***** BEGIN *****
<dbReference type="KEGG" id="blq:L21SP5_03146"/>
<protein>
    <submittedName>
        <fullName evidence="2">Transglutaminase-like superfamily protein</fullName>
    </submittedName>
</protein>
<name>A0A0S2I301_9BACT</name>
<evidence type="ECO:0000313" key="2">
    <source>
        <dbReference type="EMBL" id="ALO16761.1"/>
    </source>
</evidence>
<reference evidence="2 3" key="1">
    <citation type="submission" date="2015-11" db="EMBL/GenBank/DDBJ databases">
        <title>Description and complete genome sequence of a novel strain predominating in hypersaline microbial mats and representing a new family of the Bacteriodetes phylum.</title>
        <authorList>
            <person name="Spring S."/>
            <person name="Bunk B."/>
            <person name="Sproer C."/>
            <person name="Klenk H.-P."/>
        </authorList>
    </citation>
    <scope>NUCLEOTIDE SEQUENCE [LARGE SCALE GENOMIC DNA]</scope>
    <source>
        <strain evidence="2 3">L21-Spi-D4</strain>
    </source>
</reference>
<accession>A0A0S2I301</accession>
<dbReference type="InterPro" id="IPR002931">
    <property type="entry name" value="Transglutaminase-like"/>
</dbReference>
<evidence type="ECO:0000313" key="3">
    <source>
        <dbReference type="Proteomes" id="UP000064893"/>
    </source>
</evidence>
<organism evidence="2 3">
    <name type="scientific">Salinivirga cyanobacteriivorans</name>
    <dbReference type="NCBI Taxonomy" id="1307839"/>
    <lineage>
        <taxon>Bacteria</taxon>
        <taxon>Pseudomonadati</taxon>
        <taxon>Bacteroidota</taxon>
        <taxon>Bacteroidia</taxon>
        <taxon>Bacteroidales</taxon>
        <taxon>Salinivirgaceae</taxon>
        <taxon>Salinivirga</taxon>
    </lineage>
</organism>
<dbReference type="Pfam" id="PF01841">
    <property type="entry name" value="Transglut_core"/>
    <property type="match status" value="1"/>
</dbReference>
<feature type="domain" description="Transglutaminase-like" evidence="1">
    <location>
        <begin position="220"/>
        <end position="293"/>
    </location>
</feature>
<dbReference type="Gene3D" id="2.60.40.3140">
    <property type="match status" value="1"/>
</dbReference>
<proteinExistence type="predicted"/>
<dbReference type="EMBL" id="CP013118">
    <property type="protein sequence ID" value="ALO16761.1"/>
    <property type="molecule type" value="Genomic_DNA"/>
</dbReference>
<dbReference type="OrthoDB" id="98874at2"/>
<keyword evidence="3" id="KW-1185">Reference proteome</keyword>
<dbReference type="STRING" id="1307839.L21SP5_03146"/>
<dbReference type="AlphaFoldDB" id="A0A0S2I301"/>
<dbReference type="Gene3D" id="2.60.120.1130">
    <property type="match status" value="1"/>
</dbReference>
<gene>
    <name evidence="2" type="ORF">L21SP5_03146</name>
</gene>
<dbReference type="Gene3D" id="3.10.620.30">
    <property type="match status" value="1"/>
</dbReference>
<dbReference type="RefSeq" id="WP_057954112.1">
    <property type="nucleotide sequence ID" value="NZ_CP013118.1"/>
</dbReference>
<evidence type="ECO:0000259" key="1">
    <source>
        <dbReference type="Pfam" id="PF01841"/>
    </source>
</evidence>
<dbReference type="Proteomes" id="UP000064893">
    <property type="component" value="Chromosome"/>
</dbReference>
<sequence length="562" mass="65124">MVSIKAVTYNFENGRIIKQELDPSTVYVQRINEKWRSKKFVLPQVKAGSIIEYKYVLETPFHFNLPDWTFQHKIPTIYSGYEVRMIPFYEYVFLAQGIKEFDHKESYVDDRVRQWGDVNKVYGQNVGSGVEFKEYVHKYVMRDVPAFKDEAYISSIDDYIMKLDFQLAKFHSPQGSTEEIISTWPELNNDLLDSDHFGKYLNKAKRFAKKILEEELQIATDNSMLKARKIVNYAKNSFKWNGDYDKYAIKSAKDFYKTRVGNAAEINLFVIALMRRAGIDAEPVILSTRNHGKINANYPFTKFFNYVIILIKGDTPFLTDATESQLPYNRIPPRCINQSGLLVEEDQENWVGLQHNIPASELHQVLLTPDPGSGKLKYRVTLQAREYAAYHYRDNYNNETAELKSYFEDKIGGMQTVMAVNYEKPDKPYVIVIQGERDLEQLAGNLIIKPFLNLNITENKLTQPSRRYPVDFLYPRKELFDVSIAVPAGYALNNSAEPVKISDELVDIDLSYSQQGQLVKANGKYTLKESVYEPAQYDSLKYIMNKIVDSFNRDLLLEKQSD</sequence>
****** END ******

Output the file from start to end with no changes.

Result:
<dbReference type="KEGG" id="blq:L21SP5_03146"/>
<protein>
    <submittedName>
        <fullName evidence="2">Transglutaminase-like superfamily protein</fullName>
    </submittedName>
</protein>
<name>A0A0S2I301_9BACT</name>
<evidence type="ECO:0000313" key="2">
    <source>
        <dbReference type="EMBL" id="ALO16761.1"/>
    </source>
</evidence>
<reference evidence="2 3" key="1">
    <citation type="submission" date="2015-11" db="EMBL/GenBank/DDBJ databases">
        <title>Description and complete genome sequence of a novel strain predominating in hypersaline microbial mats and representing a new family of the Bacteriodetes phylum.</title>
        <authorList>
            <person name="Spring S."/>
            <person name="Bunk B."/>
            <person name="Sproer C."/>
            <person name="Klenk H.-P."/>
        </authorList>
    </citation>
    <scope>NUCLEOTIDE SEQUENCE [LARGE SCALE GENOMIC DNA]</scope>
    <source>
        <strain evidence="2 3">L21-Spi-D4</strain>
    </source>
</reference>
<accession>A0A0S2I301</accession>
<dbReference type="InterPro" id="IPR002931">
    <property type="entry name" value="Transglutaminase-like"/>
</dbReference>
<evidence type="ECO:0000313" key="3">
    <source>
        <dbReference type="Proteomes" id="UP000064893"/>
    </source>
</evidence>
<organism evidence="2 3">
    <name type="scientific">Salinivirga cyanobacteriivorans</name>
    <dbReference type="NCBI Taxonomy" id="1307839"/>
    <lineage>
        <taxon>Bacteria</taxon>
        <taxon>Pseudomonadati</taxon>
        <taxon>Bacteroidota</taxon>
        <taxon>Bacteroidia</taxon>
        <taxon>Bacteroidales</taxon>
        <taxon>Salinivirgaceae</taxon>
        <taxon>Salinivirga</taxon>
    </lineage>
</organism>
<dbReference type="Pfam" id="PF01841">
    <property type="entry name" value="Transglut_core"/>
    <property type="match status" value="1"/>
</dbReference>
<feature type="domain" description="Transglutaminase-like" evidence="1">
    <location>
        <begin position="220"/>
        <end position="293"/>
    </location>
</feature>
<dbReference type="Gene3D" id="2.60.40.3140">
    <property type="match status" value="1"/>
</dbReference>
<proteinExistence type="predicted"/>
<dbReference type="EMBL" id="CP013118">
    <property type="protein sequence ID" value="ALO16761.1"/>
    <property type="molecule type" value="Genomic_DNA"/>
</dbReference>
<dbReference type="OrthoDB" id="98874at2"/>
<keyword evidence="3" id="KW-1185">Reference proteome</keyword>
<dbReference type="STRING" id="1307839.L21SP5_03146"/>
<dbReference type="AlphaFoldDB" id="A0A0S2I301"/>
<dbReference type="Gene3D" id="2.60.120.1130">
    <property type="match status" value="1"/>
</dbReference>
<gene>
    <name evidence="2" type="ORF">L21SP5_03146</name>
</gene>
<dbReference type="Gene3D" id="3.10.620.30">
    <property type="match status" value="1"/>
</dbReference>
<dbReference type="RefSeq" id="WP_057954112.1">
    <property type="nucleotide sequence ID" value="NZ_CP013118.1"/>
</dbReference>
<evidence type="ECO:0000259" key="1">
    <source>
        <dbReference type="Pfam" id="PF01841"/>
    </source>
</evidence>
<dbReference type="Proteomes" id="UP000064893">
    <property type="component" value="Chromosome"/>
</dbReference>
<sequence length="562" mass="65124">MVSIKAVTYNFENGRIIKQELDPSTVYVQRINEKWRSKKFVLPQVKAGSIIEYKYVLETPFHFNLPDWTFQHKIPTIYSGYEVRMIPFYEYVFLAQGIKEFDHKESYVDDRVRQWGDVNKVYGQNVGSGVEFKEYVHKYVMRDVPAFKDEAYISSIDDYIMKLDFQLAKFHSPQGSTEEIISTWPELNNDLLDSDHFGKYLNKAKRFAKKILEEELQIATDNSMLKARKIVNYAKNSFKWNGDYDKYAIKSAKDFYKTRVGNAAEINLFVIALMRRAGIDAEPVILSTRNHGKINANYPFTKFFNYVIILIKGDTPFLTDATESQLPYNRIPPRCINQSGLLVEEDQENWVGLQHNIPASELHQVLLTPDPGSGKLKYRVTLQAREYAAYHYRDNYNNETAELKSYFEDKIGGMQTVMAVNYEKPDKPYVIVIQGERDLEQLAGNLIIKPFLNLNITENKLTQPSRRYPVDFLYPRKELFDVSIAVPAGYALNNSAEPVKISDELVDIDLSYSQQGQLVKANGKYTLKESVYEPAQYDSLKYIMNKIVDSFNRDLLLEKQSD</sequence>